Known Hazards

Especially in times of drought, many Acacia species can concentrate high levels of the toxin Hydrogen cyanide in their foliage, making them dangerous for herbivores to eat.

Botanical References

200
Title
The New RHS Dictionary of Gardening. 1992.
Publication
 
Author
Huxley. A.
Publisher
MacMillan Press
Year
1992
ISBN
0-333-47494-5
Description
Excellent and very comprehensive, though it contains a number of silly mistakes. Readable yet also very detailed.

Range

Pacific Islands - Hawaii.

Habitat

Both pure and mixed forest stands, usually with native ohia (Metrosideros polymorpha). Also a co-dominant in several other major forest types including Koa/Mamane (Sophora chrysophylla) Montane Dry Forest and Koa/Ohia/A'e (Sapindus soponaria) Forest[
303
Title
World Agroforesty Centre
Publication
 
Author
 
Website
http://www.worldagroforestry.org/
Publisher
 
Year
0
ISBN
 
Description
An excellent online database of a huge range of trees giving very good information on each plant - its uses, ecology, identity, propagation, pests etc.
].

Properties

Conservation StatusLeast Concern
Other Uses Rating *  *  *
HabitEvergreen Tree
Height20.00 m
Growth RateFast
PollinatorsBees
Self-fertileYes
Cultivation StatusCultivated, Wild

Cultivation Details

Trees grow naturally in the tropics, usually at an elevation between 180 - 6,000 metres[
303
Title
World Agroforesty Centre
Publication
 
Author
 
Website
http://www.worldagroforestry.org/
Publisher
 
Year
0
ISBN
 
Description
An excellent online database of a huge range of trees giving very good information on each plant - its uses, ecology, identity, propagation, pests etc.
]. They grow in areas where the mean annual rainfall is in the range 1,900 - 5,100mm[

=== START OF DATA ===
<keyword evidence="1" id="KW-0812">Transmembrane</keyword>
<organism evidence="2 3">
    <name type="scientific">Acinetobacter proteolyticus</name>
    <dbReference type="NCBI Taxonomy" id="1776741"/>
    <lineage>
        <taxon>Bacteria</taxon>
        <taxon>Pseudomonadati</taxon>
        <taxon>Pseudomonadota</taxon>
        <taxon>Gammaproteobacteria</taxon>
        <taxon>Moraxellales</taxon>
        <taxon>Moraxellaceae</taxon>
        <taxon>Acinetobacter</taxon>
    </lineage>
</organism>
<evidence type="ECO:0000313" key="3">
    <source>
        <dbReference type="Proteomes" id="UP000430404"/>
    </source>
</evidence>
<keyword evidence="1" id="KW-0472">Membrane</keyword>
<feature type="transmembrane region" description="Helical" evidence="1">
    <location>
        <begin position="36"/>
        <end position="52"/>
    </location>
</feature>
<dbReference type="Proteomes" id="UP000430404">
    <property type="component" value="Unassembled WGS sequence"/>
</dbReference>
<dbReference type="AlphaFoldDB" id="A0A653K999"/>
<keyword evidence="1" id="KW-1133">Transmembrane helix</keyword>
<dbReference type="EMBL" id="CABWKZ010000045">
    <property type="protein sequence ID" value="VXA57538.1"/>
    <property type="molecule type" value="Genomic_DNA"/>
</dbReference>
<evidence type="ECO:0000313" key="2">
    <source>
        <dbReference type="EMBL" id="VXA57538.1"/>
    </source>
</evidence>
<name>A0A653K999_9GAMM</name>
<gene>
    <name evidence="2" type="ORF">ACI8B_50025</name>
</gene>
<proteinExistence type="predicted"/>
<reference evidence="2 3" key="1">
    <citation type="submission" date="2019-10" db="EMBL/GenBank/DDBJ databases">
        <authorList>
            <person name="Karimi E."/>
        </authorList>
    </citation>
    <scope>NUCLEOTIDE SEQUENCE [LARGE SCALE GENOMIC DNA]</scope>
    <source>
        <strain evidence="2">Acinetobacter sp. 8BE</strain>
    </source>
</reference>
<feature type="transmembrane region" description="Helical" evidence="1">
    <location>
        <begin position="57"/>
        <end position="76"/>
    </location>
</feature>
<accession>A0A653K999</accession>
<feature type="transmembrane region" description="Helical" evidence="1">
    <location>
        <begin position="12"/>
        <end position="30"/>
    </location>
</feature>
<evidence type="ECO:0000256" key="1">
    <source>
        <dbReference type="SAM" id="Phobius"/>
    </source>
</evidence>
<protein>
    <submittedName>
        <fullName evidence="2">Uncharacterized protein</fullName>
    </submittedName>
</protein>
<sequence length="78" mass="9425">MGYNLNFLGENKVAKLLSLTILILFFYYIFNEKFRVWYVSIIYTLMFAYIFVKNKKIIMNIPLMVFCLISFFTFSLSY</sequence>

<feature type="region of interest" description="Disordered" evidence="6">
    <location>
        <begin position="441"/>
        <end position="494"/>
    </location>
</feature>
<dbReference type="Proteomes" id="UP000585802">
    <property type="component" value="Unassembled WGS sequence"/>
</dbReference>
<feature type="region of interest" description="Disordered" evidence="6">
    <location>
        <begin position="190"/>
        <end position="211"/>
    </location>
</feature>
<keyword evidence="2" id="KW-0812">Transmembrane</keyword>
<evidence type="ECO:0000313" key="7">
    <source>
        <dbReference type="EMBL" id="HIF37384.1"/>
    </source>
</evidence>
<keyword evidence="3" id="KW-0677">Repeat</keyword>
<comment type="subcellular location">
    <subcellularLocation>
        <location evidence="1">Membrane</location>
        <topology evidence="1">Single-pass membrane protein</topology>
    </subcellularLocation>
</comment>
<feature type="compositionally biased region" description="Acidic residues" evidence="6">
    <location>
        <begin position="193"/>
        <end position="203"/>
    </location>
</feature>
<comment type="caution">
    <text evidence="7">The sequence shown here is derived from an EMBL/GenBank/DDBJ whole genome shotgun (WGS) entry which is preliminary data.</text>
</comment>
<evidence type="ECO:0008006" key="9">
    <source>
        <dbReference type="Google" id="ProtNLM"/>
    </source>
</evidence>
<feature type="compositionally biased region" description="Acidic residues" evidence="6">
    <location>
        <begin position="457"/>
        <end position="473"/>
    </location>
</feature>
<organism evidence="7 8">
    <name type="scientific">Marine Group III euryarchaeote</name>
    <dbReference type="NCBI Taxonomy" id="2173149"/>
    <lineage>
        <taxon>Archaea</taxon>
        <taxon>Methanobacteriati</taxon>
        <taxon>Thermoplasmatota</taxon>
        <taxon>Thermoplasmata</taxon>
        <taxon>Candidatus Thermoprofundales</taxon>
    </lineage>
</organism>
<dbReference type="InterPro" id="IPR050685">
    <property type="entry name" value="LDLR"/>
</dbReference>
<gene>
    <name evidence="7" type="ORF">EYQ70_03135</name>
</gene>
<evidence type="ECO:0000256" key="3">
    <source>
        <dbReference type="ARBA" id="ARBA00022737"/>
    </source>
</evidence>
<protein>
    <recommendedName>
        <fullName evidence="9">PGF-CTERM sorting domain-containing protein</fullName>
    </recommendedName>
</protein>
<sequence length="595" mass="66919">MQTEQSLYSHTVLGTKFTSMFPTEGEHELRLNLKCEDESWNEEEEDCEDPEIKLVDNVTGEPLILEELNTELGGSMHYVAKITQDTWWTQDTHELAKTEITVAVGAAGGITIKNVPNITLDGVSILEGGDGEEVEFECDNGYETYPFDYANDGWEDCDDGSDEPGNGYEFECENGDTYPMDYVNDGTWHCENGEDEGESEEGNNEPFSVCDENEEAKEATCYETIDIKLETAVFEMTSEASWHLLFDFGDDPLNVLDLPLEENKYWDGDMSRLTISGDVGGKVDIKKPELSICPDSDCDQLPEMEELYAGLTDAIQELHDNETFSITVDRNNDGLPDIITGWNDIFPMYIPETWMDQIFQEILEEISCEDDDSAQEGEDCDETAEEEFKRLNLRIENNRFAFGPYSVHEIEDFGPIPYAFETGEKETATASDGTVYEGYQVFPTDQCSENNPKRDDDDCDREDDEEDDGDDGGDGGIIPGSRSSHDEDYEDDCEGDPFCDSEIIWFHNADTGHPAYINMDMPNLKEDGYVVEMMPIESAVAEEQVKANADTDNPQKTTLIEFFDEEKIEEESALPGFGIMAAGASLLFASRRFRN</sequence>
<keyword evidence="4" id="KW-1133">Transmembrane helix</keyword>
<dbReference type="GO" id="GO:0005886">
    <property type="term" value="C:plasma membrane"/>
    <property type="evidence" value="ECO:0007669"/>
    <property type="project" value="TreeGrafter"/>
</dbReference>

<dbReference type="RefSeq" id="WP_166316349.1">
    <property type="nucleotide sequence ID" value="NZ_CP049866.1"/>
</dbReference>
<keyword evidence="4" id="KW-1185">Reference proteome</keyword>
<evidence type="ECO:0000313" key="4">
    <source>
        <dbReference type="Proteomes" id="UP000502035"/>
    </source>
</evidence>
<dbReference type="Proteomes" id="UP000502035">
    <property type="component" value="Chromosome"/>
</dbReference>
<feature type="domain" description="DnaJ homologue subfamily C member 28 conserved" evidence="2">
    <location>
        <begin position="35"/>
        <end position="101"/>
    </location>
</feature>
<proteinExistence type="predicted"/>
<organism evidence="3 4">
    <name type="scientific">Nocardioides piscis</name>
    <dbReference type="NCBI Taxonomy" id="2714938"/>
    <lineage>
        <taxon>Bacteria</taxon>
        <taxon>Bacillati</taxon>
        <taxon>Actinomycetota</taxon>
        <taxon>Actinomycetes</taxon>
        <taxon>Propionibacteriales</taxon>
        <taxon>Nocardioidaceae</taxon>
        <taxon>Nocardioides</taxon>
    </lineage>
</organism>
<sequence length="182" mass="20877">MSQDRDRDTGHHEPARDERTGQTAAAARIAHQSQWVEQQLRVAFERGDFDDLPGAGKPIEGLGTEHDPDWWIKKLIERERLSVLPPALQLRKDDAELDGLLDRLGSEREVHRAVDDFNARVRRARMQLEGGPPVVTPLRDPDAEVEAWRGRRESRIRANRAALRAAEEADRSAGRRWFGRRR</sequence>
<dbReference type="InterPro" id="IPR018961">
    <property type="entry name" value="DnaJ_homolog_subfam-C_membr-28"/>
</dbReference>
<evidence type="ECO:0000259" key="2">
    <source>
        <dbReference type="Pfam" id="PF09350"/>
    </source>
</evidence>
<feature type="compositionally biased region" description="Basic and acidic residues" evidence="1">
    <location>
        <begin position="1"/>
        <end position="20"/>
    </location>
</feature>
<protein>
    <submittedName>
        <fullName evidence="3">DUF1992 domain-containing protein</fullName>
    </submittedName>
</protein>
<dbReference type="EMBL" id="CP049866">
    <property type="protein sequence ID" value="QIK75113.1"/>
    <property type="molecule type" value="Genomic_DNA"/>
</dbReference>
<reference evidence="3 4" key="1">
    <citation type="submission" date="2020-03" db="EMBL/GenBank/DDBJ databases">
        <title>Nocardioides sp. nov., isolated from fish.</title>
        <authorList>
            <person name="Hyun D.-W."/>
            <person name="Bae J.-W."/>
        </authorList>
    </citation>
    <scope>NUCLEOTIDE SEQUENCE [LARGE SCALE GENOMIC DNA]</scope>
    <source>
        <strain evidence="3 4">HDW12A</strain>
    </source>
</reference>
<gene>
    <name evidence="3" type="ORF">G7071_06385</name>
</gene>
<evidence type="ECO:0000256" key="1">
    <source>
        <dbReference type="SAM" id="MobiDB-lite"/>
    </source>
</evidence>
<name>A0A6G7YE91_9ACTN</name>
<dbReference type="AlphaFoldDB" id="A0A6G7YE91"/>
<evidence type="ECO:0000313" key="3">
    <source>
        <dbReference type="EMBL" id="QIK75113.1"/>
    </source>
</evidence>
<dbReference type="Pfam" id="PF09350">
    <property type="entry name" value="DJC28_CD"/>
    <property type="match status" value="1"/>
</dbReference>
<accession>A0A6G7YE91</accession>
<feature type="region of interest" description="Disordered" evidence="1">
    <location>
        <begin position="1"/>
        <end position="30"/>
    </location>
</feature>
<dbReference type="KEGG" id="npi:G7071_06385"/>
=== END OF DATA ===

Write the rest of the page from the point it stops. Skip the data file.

303
Title
World Agroforesty Centre
Publication
 
Author
 
Website
http://www.worldagroforestry.org/
Publisher
 
Year
0
ISBN
 
Description
An excellent online database of a huge range of trees giving very good information on each plant - its uses, ecology, identity, propagation, pests etc.
].
It grows well in moderately to well-drained, medium to very strongly acid soils on both flatland and steep slopes[
303
Title
World Agroforesty Centre
Publication
 
Author
 
Website
http://www.worldagroforestry.org/
Publisher
 
Year
0
ISBN
 
Description
An excellent online database of a huge range of trees giving very good information on each plant - its uses, ecology, identity, propagation, pests etc.
,
338
Title
IUCN Red List of Threatened Species
Publication
 
Author
 
Website
http://www.iucnredlist.org/
Publisher
 
Year
0
ISBN
 
Description
A list of plants under threat and facing possible extinction, usually with brief details of the threats and information on habitat.
]
Trees occurring in dense, wet native forest stands typically retain a straight, narrow form[
303
Title
World Agroforesty Centre
Publication
 
Author
 
Website
http://www.worldagroforestry.org/
Publisher
 
Year
0
ISBN
 
Description